Sankar Prasad Mitra, J.
1. This is a reference under Section 66(1) of the Indian Income-tax Act, 1922. The statement of the case relates to the assessment year 1960-61. The relevant accounting period is the financial year ending March 31, 1960. The assessee is a company which has been carrying on business, inter alia, in the manufacture of jute goods. The assessee's business income was finally determined by the Tribunal's order of October 27, 1964, at Rs. 23,93,166. While giving effect to the Tribunal's order the Income-tax Officer set off the unabsprbed losses of 1956-57 and 1957-58 of Rs. 3,24,849 andRs. 20,68,317, respectively against the aforesaid business income.
2. To the Appellate Assistant Commissioner the assessee pointed out that the total loss determined for the assessment year 1956-57 was Rs, 10,54,686 and not Rs. 3,24,849 as taken by the Income-tax Officer. The Appellate Assistant Commissioner, after verifying the figures, directed the Income-tax Officer to modify the assessment and the Income-tax Officer did so accordingly. The next point raised before the Appellate Assistant Commissioner was regarding the set-off of losses. On behalf of the assessee it was submitted that, in the assessment year 1950-51, the total loss was Rs. 21,21,141, out of which in the assessment order dated April 26, 1960, for the assessment year 1959-60, the Income-tax Officer had set off unabsorbed loss of Rs. 1,58,845 for 1949-50 and Rs. 5,70,952 for 1950-51 against the business income of that year. It was urged that in this order the Income-tax Officer had directed that the balance of unabsorbed loss for 1950-51 amounting to Rs. 15,50,187 should be carried forward for the subsequent year. On the basis of the said order, which, according to the assessee, had become final, these losses which have been directed to be carried forward by the Income-tax Officer in respect of the assessment year 1950-51 should also have been set off against the current year's business income. The Appellate Assistant Commissioner held that the losses could not be carried forward for more than 8 years.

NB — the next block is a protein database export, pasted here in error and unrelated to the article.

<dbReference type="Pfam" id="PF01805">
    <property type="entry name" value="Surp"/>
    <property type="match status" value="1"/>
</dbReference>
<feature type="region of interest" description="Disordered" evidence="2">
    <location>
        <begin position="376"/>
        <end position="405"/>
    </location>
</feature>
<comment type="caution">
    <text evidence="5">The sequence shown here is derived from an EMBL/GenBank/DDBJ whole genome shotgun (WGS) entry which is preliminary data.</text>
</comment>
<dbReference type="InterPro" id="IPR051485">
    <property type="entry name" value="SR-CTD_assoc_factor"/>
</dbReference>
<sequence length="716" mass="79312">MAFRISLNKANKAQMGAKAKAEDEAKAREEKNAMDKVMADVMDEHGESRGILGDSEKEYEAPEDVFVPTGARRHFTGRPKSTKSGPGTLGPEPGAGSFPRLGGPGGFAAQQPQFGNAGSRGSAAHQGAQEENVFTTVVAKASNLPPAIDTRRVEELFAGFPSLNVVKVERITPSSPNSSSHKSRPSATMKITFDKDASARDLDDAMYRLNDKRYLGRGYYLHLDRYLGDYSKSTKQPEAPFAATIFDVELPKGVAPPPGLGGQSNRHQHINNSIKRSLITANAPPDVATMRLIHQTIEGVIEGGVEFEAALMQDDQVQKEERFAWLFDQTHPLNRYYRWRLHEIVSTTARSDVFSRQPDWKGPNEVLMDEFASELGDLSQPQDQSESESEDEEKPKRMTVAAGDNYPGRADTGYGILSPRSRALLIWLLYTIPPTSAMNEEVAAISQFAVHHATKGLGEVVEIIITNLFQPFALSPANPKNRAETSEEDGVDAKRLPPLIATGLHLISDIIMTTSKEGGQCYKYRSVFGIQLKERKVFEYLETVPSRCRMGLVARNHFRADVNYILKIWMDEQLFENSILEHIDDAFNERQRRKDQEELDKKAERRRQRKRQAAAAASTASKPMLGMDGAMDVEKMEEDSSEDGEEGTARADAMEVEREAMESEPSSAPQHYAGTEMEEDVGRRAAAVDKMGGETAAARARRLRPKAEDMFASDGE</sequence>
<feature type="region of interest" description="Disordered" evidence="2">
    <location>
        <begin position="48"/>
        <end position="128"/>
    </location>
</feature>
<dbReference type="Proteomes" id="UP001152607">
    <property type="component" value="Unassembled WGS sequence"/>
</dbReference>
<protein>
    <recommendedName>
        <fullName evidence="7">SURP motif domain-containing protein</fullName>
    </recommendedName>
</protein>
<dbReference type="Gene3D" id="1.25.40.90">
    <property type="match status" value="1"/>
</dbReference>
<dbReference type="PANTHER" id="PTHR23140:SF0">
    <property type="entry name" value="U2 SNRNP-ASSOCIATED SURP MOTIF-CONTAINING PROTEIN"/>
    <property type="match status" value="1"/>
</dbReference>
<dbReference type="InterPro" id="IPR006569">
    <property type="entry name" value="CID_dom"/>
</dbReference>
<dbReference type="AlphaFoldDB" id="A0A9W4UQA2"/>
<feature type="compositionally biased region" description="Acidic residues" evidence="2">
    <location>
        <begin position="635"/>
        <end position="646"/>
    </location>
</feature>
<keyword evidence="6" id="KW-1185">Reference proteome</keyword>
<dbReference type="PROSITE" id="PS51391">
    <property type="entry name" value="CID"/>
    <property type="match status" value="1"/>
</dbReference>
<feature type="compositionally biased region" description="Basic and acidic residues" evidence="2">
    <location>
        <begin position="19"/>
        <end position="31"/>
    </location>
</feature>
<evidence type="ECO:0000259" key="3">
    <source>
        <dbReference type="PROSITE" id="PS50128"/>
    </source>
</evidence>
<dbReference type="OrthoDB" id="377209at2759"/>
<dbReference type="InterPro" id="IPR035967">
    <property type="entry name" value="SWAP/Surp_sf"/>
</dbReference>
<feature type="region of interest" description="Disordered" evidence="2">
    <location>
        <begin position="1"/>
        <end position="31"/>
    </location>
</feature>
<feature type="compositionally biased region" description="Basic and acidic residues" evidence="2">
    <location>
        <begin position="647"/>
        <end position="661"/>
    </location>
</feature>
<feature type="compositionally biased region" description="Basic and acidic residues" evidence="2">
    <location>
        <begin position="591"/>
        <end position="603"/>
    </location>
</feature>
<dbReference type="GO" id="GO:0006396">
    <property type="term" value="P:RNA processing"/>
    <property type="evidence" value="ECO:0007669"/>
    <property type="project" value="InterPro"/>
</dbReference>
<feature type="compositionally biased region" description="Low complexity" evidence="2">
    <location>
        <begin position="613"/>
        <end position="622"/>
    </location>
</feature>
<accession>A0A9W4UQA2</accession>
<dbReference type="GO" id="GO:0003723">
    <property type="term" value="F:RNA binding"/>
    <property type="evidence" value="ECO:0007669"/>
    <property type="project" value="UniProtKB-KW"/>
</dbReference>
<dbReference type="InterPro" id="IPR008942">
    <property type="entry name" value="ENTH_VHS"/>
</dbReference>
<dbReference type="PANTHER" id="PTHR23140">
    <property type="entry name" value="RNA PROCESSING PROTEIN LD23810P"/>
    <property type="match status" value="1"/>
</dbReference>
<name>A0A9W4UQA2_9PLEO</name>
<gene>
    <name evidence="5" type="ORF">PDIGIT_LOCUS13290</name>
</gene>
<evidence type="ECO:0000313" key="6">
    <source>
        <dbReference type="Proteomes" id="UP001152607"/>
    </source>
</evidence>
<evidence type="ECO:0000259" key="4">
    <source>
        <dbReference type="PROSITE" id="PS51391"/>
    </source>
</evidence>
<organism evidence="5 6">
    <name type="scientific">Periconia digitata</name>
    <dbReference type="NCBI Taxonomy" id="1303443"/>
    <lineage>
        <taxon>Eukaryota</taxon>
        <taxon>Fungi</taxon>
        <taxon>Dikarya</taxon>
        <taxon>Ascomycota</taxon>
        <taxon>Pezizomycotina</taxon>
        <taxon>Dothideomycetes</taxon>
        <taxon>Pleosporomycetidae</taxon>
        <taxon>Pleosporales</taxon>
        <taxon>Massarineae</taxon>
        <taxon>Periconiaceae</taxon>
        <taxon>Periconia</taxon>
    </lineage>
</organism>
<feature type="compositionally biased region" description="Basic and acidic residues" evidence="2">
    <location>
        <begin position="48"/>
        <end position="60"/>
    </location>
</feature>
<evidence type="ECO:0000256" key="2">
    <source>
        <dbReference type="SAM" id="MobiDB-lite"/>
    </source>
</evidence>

3. Before we proceed any further it would be convenient to set out some of the provisions of the relevant statutes. Section 24(2) of the Indian Income-tax Act, 1922, prior to its amendment by the Finance Act of 1955, was as follows :
'(2) Where any assessee sustains a loss of profits or gains in any year, being a previous year not earlier than the previous year for the assessment for the year ending on the 31st day of March, 1940, in any business, profession or vocation, and the loss cannot be wholly set off under subsection (1), so much of the loss as is not so set off or the whole loss where the assessee had no other head of income shall be carried forward to the following year and set off against the profits and gains, if any, of the assessee from the same business, profession or vocation for that year ; and if it cannot be wholly so set off, the amount of loss not so set off shall be carried forward to the following year, and so on J but no loss shall be so carried forward for more than six years, and a loss arising in the previous years for the assesssment for the year ending on the 31st day of March, 1940, the 31st day of March, 1941, the 3lst day of March, 1942, the 31st day of March, 1943 and the 31st day of March, 1944, respectively, shall be carried forward only for one, two, three, four and five years, respectively.'